DULUTH — A Gilbert police officer will serve three years of supervised probation for firing a shot during an off-duty confrontation with a hunter in September 2020.

Kevin Patrick Greene, 49, of Aurora, received a tax stay on Monday that would allow his felony conviction to be considered a misdemeanor if he successfully completes his probation.

Greene was convicted by a jury in early January of recklessly discharging a firearm in a township, while he was acquitted of a second count of making threats violent. A felony conviction prevents obtaining a police officer’s license in Minnesota.

Court documents say Greene, who admitted to drinking before the incident, fired a shot into the ground after confronting bow hunter, Tom Carvelli Jr., who was legally participating in the deer hunt of the city of Aurora on public property.

A criminal complaint says police were called to Holland Drive in Aurora around 6:20 p.m. on September 23 to a report of a person with a gun. Carvelli said he parked his vehicle on city property with the intention of walking on state land and hunting.

Carvelli, 51, told the News Tribune that Greene, a nearby resident, approached him, rudely yelling at him to leave and threatening him with violence if he didn’t. He said the off-duty officer described him as “nothing but a thief” and refused to look at dish books proving he was on public property.

“He got right next to my face and grabbed my throat,” Carvelli said last month. “Then I kicked him as hard as I could. I kicked him in the leg and he flew backwards. I kicked him and missed. Then he came back to me so I pulled his shirt over his head. I said, ‘Now you’re screwed; you’re going for an ambulance ride.” And that’s when he pulled out the gun and fired into the ground.”

Carvelli left the area and called 911, while Greene made his own call to complain about an unwanted person at the address.

The complaint says investigators from the St. Louis County Sheriff’s Office spoke to Greene, who said he believed Carvelli had a history of burglary. He said Carvelli started the physical confrontation and “beat the shit out of me”.

Greene, according to the complaint, first admitted that he drew his firearm out of commission and intentionally “blew one into the ground.” But in a later interview, he said he wasn’t sure if the discharge was intentional or accidental.

Authorities said Greene admitted to drinking alcohol before the confrontation, but refused testing. A single bullet was found on public property on Holland Drive, where both men agreed the incident happened, and police received confirmation that Carvelli was properly registered for archery hunting from the city.

Defense attorney Stephen Foertsch argued in a sentencing brief that Carvelli was “at least a contributing aggressor in the encounter” until Green fired the shot.

“The fact that Mr. Greene intentionally avoided injuring Mr. Carvelli when he fired his weapon, and then the fact that Mr. Greene was the only party injured in this altercation mitigates Mr. Greene’s guilt,” said he wrote. “Even when attacked and vulnerable to further bodily harm or worse, Mr. Greene exercised restraint and fired his gun into the ground.”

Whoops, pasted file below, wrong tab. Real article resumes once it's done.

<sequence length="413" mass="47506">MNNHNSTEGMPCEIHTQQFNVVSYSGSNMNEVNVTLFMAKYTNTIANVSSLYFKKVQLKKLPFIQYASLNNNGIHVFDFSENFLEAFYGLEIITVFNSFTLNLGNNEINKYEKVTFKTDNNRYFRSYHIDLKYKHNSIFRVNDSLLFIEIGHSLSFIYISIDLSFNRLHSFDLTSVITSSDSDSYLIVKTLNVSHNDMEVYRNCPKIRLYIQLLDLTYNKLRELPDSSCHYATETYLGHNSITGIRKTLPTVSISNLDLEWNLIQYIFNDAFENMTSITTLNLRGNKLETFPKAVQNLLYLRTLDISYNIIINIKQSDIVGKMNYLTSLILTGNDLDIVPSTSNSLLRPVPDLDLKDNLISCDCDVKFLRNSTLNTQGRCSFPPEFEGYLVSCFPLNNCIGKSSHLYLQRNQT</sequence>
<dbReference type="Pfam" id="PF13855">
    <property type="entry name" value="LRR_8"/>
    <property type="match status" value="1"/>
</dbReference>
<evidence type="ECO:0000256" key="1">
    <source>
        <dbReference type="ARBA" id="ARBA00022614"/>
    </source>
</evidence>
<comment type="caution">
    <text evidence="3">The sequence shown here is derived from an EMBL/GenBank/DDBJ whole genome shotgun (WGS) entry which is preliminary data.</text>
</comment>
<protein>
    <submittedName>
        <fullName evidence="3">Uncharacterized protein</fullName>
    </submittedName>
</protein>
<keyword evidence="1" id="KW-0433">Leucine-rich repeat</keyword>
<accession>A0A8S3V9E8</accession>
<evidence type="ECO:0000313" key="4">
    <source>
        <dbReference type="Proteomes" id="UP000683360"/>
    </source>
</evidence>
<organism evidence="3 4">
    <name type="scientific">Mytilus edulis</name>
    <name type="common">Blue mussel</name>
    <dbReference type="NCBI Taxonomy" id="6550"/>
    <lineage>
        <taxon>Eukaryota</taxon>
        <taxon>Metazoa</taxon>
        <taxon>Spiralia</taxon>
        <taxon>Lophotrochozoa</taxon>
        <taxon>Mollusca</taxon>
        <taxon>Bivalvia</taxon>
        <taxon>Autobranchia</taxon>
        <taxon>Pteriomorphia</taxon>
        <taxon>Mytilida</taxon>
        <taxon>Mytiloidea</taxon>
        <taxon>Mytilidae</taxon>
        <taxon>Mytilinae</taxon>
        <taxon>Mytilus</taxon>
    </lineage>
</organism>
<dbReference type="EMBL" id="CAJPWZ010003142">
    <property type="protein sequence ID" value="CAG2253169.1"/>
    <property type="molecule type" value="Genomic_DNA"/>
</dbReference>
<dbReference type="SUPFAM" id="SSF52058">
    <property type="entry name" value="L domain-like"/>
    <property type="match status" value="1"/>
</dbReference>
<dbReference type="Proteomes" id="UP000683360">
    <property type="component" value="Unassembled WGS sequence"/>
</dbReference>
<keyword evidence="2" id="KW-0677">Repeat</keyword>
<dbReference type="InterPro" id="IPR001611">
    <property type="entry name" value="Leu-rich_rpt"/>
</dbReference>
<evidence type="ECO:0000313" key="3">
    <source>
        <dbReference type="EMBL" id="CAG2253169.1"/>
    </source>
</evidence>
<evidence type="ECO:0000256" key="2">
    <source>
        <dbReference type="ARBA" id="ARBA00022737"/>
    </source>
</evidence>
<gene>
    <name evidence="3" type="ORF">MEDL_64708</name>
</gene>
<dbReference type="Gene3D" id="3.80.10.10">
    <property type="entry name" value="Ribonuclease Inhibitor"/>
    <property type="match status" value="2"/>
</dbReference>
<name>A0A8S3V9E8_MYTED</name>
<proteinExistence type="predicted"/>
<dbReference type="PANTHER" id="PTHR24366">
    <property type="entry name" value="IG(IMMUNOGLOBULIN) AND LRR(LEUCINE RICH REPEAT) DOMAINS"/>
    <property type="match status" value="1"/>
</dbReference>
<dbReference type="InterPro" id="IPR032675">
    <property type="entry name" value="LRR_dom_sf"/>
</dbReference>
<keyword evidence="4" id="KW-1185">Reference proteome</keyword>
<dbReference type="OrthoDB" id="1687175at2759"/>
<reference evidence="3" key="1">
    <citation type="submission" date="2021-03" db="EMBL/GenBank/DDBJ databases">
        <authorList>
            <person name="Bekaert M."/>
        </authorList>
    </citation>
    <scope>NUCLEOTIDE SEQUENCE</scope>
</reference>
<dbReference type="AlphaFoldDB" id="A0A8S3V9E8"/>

St. Louis County District Attorney Jon Holets painted a different picture.

“Greene was an off-duty police officer who relied on police information to take it upon himself to approach a citizen who was behaving lawfully,” he wrote. “He had been drinking – at least two and possibly three beers. He retrieved his gun, left his own driveway, drove a considerable distance, berated the victim on a public street and got involved in a physical altercation, which he lost. He drew his gun and fired it at the victim’s feet in an attempt to scare him. The shot was fired on the sidewalk in the street, creating the possibility of injuring d other people (victim included) with a ricochet.

Judge Robert Friday adopted a recommendation from an Arrowhead Regional Corrections probation officer in granting the tax stay.

The judge ordered Greene to submit to a chemical dependency evaluation, follow all recommendations and submit to random testing. It also prohibited the officer from possessing firearms and ammunition, among other standard conditions.

Although Gilbert police have not previously responded to inquiries regarding Greene’s employment status, a pre-sentence inquest report said he will soon receive his last paycheck from the city and is working in construction while looking for a new job.

Greene, the son of a former Duluth police detective, spent about 17 years on the force, including a stint with the now-defunct Hoyt Lakes Police Department. He also began serving as a pastor for the St. Louis County Law Enforcement Chaplaincy in 2012.

He was convicted of impaired driving offenses in 1997 and 2001, according to the pre-sentence report.